The Ascot series of Ford V8s were replaced by the 4.6-liter engine. The 221 fluid-inch V8 debuted in the 1962 Ford Fairlane could eventually be available in numerous familiar-sounding sizes (289, 302, and 351) and eventually, drive anything from Falcons to F-350s. Despite its versatility, it has already served its time.
Ford knew it was necessary to shift on, and the 4.6 was a clear indication of that. Originally called “Modular Engines,” Ford’s 4.6 liter V8 was the earliest of its kind. When defining the 4.6, 5.4, and 6.8 liter V8s, “modular” was intended to characterize the production technique, not an allusion to the transferability of components.
Firing order of Ford 4.6
- The firing order for Ford 4.6L V8 engines is 1-3-7-2-6-5-4-8
Explanation of Ford 4.6 firing order diagram
2009 Ford 4.6 has a firing order of 1-3-7-2-6-5-4-8. The vehicle’s flawless running depends on precise sequencing. F150 pickup vehicles and other F Model medium-duty vehicles suffer as a result, as do their engines. The Ford 4.6’s 8 pistons are positioned front to rear consecutively. Each half has two rows of four pistons.
Apart from the Coyote 5.0, all Ford V8 cylinders have an identical firing sequence. Piston #1 on the left rear is when the Ford 4.6 V8 engine’s Engine Control Module (ECM) starts firing valves. Cylinder #3, placed on the opposite flank as #2, is the third to be fired. This one is Cylinder #7, which is placed on bank two, immediately adjacent to Cylinder #6.
Early versions of the Ford 4.6 engine were equipped with a dump spark igniting mechanism. It was under the jurisdiction of the ECM. The engine is fitted with two sets of coils when using this setup. Four wires make up each cluster. They’re all arranged in a certain way to work along with the respective piston bank spark electrodes.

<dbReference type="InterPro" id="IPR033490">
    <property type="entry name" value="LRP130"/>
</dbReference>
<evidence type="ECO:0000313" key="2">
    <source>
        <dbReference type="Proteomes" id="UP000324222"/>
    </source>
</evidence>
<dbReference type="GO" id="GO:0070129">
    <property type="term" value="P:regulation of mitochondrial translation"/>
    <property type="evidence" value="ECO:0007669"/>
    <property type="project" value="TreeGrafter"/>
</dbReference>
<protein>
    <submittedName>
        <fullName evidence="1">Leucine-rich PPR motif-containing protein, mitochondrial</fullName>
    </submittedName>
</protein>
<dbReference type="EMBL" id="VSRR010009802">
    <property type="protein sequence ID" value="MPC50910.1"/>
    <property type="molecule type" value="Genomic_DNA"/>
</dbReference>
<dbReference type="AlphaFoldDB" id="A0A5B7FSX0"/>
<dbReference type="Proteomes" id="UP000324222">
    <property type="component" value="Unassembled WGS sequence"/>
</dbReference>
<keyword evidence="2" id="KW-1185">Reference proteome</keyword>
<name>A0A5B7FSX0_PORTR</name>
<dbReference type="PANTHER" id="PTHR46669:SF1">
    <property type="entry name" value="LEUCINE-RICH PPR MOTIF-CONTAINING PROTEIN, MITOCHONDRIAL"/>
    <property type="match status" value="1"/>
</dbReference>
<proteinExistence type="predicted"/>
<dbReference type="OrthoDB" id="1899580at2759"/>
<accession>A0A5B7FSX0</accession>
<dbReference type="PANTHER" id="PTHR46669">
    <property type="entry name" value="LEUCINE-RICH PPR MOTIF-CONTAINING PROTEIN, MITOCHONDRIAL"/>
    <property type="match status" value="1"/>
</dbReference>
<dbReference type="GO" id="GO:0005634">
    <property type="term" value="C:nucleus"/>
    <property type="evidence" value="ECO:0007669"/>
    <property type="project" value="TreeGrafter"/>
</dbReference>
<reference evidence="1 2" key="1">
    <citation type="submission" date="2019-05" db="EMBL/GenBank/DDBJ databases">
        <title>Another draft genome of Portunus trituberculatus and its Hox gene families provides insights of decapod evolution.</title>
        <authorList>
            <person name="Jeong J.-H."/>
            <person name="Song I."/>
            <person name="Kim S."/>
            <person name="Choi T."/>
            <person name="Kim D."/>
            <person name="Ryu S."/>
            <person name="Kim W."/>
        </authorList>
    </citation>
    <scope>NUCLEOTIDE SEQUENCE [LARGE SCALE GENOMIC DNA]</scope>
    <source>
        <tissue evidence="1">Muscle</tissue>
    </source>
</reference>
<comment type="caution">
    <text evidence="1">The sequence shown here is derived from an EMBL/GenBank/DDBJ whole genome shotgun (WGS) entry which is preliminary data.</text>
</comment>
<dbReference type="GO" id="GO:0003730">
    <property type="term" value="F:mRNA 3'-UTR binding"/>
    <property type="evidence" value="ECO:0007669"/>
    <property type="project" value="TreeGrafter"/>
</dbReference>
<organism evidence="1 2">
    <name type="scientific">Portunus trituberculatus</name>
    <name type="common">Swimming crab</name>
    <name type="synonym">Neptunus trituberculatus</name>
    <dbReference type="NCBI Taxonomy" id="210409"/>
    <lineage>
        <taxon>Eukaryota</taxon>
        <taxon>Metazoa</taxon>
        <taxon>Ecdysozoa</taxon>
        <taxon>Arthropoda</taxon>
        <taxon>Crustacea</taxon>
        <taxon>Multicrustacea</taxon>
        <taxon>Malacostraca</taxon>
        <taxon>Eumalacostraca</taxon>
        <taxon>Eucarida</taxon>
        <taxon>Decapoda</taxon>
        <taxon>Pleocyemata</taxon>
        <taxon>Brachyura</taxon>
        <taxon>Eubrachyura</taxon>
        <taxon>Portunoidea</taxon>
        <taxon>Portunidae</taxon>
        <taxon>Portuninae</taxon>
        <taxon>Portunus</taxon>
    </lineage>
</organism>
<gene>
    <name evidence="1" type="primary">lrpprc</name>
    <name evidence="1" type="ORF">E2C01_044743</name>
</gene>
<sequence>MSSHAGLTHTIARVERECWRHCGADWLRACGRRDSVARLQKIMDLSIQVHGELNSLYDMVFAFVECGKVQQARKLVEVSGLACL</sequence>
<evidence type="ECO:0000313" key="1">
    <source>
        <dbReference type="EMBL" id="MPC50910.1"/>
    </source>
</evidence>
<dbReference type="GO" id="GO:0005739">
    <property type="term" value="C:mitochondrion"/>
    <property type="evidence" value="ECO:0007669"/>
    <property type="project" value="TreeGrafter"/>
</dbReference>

The ECM transmits a message to two pistons at the same time. There is always at least one cylinder on the discharge side although only one has to be fired up. The spark impulse is therefore wasted in such a plug. This is how the wasteful spark igniting system gets its name for the 4.6 firing order.
The firing order applies to
The firing order of Ford 4.6 is applicable for
- Non-HO Ford 302 engine
- HO Ford 302 engine
- Ford 5.4 engine
- Ford 5L V8 VIN “P” engine
- Ford 5L V8 VIN “N” engine
|BellHousing To Engine Block||396||44.74|
|Bracket/Stay To Timing Chain/Belt Cover||552||62.37|
|Camshaft To Cylinder Head||228||25.76|
Check LS Firing Order
How does a coil-on-plug system work for a 4.6 Ford firing order?
Coil-on-plug combustion methods were debuted in the 2010 ford 4.6 firing order. It is a different circuit for every sparking bulb in this configuration. Each of these components is controlled directly by the ECM, with no involvement from the distributing coil.
As a result, there are eight cables connecting its management unit to all of the pistons’ spark plugs. Another name for this kind of igniting arrangement is “distributor-less.” When the crankshaft or camshaft is at TDC, a detector measures its orientation to identify the next cylinder that has to be ignited.
The ECM’s igniting module receives a signal from this device. Coils for the spark plugs are triggered by the ECM, and they ignite. Once the operation has been completed, ECM repeats it in the sequence it has memorized.
What are the main causes of the incorrect firing order of Ford 4.6?
There are numerous explanations why a Ford 4.6’s firing sequence can be a little wonky.